$4000 * (1.05) ^ 10 * (1  0.05) = $6189.80
In contrast, in a taxable account, the interest Al receives each year is taxable at his marginal tax rate. His after tax amount received from the $4k investment is:
$4000 * (1 + .05*.75) ^ 9 * (1 + .05 * .95) = $5835.89
The nondeductible IRA (directly analogous to the OP's situation) is better by $353.91!

Here has how the double taxation issue has been explained to me. It is not really a double taxation situation because you are removing taxes for a third situation where you would normally pay them.
Let's say I want new counter tops. If I pay for them from my checking account, the money in my checking account came from my salary and was taxed. I would be buying my counters with after tax dollars. I didn't touch my 401k.
If I used money from my 401k, I'm using taxfree dollars to buy my counter tops. I'm paying taxes on the money that goes back in because I would have used after tax dollars for my counter tops otherwise. If I took out a home depot loan for the counter tops, I would be using after tax money to pay off that loan. It is basically the same thing.

Thanks to all who responded
It sounds like I should take the loan and pay down debt instead of keeping it in a stable value fund.
We already have equity index investments in other tax deferred and taxable accounts, I am simply trying to optimize this very specific stable value part of our asset allocation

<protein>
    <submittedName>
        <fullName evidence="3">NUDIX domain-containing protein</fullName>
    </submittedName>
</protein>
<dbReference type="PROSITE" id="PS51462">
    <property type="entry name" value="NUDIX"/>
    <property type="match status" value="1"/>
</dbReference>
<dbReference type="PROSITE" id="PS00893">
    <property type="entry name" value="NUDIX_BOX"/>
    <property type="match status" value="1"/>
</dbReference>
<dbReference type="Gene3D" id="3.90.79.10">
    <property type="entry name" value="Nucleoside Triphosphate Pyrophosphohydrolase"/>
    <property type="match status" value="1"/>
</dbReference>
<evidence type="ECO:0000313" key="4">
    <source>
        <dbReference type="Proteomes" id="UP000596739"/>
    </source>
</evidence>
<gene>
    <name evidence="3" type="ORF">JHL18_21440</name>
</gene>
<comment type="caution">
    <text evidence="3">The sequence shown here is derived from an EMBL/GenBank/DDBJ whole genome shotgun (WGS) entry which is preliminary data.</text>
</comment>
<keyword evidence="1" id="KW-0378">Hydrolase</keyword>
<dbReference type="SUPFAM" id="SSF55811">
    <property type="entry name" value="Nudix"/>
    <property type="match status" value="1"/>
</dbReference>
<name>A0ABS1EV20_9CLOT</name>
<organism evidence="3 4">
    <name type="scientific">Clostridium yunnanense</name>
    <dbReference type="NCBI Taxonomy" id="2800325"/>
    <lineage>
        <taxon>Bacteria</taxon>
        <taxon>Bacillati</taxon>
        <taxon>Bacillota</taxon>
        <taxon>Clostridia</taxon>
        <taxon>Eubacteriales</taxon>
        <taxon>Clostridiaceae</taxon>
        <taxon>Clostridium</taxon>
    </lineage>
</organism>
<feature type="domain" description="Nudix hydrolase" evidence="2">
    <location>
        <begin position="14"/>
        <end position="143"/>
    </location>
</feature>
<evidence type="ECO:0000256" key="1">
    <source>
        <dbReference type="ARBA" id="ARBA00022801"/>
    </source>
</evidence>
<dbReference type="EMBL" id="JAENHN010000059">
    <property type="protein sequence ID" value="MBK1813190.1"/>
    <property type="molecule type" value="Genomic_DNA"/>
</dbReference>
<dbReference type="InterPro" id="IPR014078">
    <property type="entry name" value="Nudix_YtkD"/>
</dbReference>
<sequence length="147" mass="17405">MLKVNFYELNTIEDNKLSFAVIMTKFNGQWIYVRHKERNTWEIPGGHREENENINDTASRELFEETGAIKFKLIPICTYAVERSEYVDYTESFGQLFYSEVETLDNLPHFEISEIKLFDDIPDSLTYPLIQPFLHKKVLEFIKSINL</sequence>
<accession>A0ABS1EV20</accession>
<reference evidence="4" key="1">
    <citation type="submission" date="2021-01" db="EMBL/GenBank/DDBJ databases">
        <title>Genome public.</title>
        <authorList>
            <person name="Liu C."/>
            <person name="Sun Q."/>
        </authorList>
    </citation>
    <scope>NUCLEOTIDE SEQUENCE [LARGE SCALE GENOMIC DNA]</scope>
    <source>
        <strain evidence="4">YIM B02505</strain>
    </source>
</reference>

would like some opinions on this please
I currently have a sizable 401k that is entirely invested in a (lowcost) stable value fund (think short term bonds). The equity investment funds available in the 401k are all high fee (>1%) with no index options, so I park the balance in the low fee stable value and use it as the cash/shortterm bond portion of our asset allocation.
The interest rate on a 401k loan is 4.125%. Taking a loan does not affect ability to contribute to 401k, which I max every year due to being in highest tax bracket. My job is stable and I have no plans to leave it in the near future. If I were to get laid off I would receive a huge severance package as well as deferred comp that vests immediately, so I would easily be able to pay off any 401k loan balance and have a big amount left over.
We have various fixed rate mortgages on investment properties, the highest being 4.625%. We also have many taxable accounts with large balances fully invested in equity index funds. Given the current 0% rate environment, I try to keep as little cash as possible, except in the 401k due to the lack of low cost investment options.
The question I have is, does it make sense to take a loan on the 401k at 4.125% and use proceeds to pay down the highest rate (4.625%) mortgage? I figured that since the 4.125% 401k loan interest would be paid to myself, using loan proceeds to pay off higher rate debt would make sense since I have no plans to invest the 401k balance in anything other than cashlike equivalents, and have no concerns about ability to repay the loan if my employment situation were to change.
Are there any other considerations I am missing? One thought was that the interest I pay myself which accrues in the 401k account would be paid with aftertax dollars, but would then again be taxed upon eventual withdrawal  is this correct?
Thanks in advance
The "interest rate" on the 401k loan is irrelevant. In most 401k plans, this "interest" is fully repaid into the 401k. So, effectively, you are paying yourself from your checking out into your 401k at some amount... 4.125% of what you withdraw from the 401k in this case.